Veterinary College Program Nets Grant for Autism Research

The WSU autism research study needs autistic children or those with another pervasive developmental disorder aged 12 and under who live in the Pullman area to participate free of charge. Interested persons should contact François Martin at 509/335-4569 or
PULLMAN, Wash. — The Pet Care Trust of Washington D.C. has granted nearly $21,000 to Washington State University’s College of Veterinary Medicine for research on animal-assisted therapy for people with autism.
The proposed research is a two-year project. The study’s lead researcher says there are great misunderstandings by the public when it comes to autism and animals.
“At the present time, most experiments conducted regarding people with autism and animals have been case studies that lead the public to believe simply placing an animal in a room with an autistic child will have miraculous results,” said François Martin, associate director of the Center for the Study of Animal Well-being and head of the People Pet Partnership (PPP) at WSU. “Unfortunately, this type of outcome is fairly unrealistic.” Martin prefers to view the animals as tools assisting the counselor. A child’s excitement over an animal can be transformed into benefits such as increased communication with their therapist.
Martin and his colleagues have chosen to create what he calls “one of the first really scientific experiments studying people with autism and animal-assisted therapy.” He stresses that this research is not intended to “cure” autism, but rather to assist psychologists and social workers in dealing with and helping autistic people.
The study is designed to work with 12 children in private, tri-weekly therapy sessions over a 15-week period. Each 10-15 minute meeting will be videotaped. A formal list of identical questions and activities for each child, with some flexibility, will be used. The psychologist in charge of the study is PPP’s Program Manager Daun Martin (no relation).
Three situations will be studied throughout the project. In one, Martin will attempt to encourage pro-social behavior in the child while playing with a toy such as a large ball. In the second, a stuffed animal is used in place of the ball. The third session involves meetings with the therapist and a dog replacing the stuffed animal.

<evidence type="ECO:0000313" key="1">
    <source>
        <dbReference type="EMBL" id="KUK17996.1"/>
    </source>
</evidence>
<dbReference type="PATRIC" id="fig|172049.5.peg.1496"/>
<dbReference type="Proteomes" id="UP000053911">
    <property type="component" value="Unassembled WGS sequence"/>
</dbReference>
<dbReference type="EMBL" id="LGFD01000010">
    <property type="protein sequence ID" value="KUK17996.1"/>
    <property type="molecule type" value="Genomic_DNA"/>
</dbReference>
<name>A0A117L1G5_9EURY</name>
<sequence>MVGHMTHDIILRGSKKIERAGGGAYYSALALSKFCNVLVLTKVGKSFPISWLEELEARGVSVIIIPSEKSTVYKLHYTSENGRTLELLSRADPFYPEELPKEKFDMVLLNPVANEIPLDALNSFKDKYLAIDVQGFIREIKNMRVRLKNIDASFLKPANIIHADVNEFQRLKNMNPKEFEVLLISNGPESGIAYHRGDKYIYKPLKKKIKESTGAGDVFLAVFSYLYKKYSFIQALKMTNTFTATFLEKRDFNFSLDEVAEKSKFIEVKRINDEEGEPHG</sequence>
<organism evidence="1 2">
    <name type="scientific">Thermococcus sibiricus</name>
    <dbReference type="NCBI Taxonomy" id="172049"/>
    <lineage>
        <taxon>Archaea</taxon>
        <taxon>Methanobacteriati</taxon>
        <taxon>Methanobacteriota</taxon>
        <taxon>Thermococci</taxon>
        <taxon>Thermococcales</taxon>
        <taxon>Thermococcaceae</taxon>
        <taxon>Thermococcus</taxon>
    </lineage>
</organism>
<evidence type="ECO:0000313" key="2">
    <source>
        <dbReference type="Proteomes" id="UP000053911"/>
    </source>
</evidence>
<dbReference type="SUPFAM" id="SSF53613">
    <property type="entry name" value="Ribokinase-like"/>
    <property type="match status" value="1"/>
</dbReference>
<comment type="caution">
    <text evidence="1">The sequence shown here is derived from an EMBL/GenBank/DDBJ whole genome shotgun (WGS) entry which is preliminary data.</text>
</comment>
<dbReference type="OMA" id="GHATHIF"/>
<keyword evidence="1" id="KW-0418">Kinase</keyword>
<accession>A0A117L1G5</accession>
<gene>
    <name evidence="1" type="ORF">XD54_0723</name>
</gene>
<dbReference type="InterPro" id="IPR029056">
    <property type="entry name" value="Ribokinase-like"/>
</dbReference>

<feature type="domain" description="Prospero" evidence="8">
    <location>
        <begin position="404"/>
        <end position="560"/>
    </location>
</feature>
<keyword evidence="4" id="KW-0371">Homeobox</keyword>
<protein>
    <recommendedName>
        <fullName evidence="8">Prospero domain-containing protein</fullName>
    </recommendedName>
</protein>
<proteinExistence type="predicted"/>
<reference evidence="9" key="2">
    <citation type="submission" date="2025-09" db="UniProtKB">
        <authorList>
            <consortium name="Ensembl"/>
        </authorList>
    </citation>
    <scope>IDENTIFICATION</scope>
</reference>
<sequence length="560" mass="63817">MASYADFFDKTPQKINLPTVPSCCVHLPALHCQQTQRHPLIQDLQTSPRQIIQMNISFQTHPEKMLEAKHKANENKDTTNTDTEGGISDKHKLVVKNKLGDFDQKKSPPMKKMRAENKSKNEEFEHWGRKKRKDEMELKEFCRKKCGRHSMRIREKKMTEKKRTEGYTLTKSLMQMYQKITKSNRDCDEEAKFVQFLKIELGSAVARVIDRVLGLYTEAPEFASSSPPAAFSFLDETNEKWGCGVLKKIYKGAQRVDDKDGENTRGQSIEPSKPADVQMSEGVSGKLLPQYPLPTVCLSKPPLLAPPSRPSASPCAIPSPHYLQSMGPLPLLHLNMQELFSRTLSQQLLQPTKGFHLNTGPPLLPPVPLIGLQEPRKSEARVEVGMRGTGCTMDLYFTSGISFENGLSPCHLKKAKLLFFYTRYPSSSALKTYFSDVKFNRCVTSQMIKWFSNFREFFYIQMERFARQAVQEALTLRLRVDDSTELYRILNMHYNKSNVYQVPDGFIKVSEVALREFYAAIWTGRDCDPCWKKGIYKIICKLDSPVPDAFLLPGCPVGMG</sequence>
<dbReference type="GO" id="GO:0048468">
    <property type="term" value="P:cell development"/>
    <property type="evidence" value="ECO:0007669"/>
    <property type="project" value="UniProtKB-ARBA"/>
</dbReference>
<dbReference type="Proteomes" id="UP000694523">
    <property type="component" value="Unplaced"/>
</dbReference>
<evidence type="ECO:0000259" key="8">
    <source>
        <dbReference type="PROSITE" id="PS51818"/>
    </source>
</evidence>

Researchers will analyze the videotaped sessions to study the children’s behavior, number of smiles and words, and the distance maintained between each child and the therapist. This measures the exact effect of each experiment by the number of the child’s personal changes from session to session. In the second year of the project, researchers will code the videos, further analyze the data, and report the results.
Autism is not well understood. It is a condition caused by biological brain disorders. The condition is present in about 15 out of every 10,000 births, and is usually discovered in children within the first three years of life. According to some sources, autism is treatable with early diagnosis and intervention. People with autism have difficulty with communication and social interaction. Personal cases range from light to severe and are often accompanied by mental challenges or disabilities.
Martin approached the Pet Care Trust for a research grant for 1999-2000 and was awarded the $20,802 grant. He will apply for continued funding next year.
The Pet Care Trust is a non-profit organization that attempts to increase the level of human knowledge regarding their companion animals, to promote responsible and caring pet ownership, and to donate funds to sponsor research and education.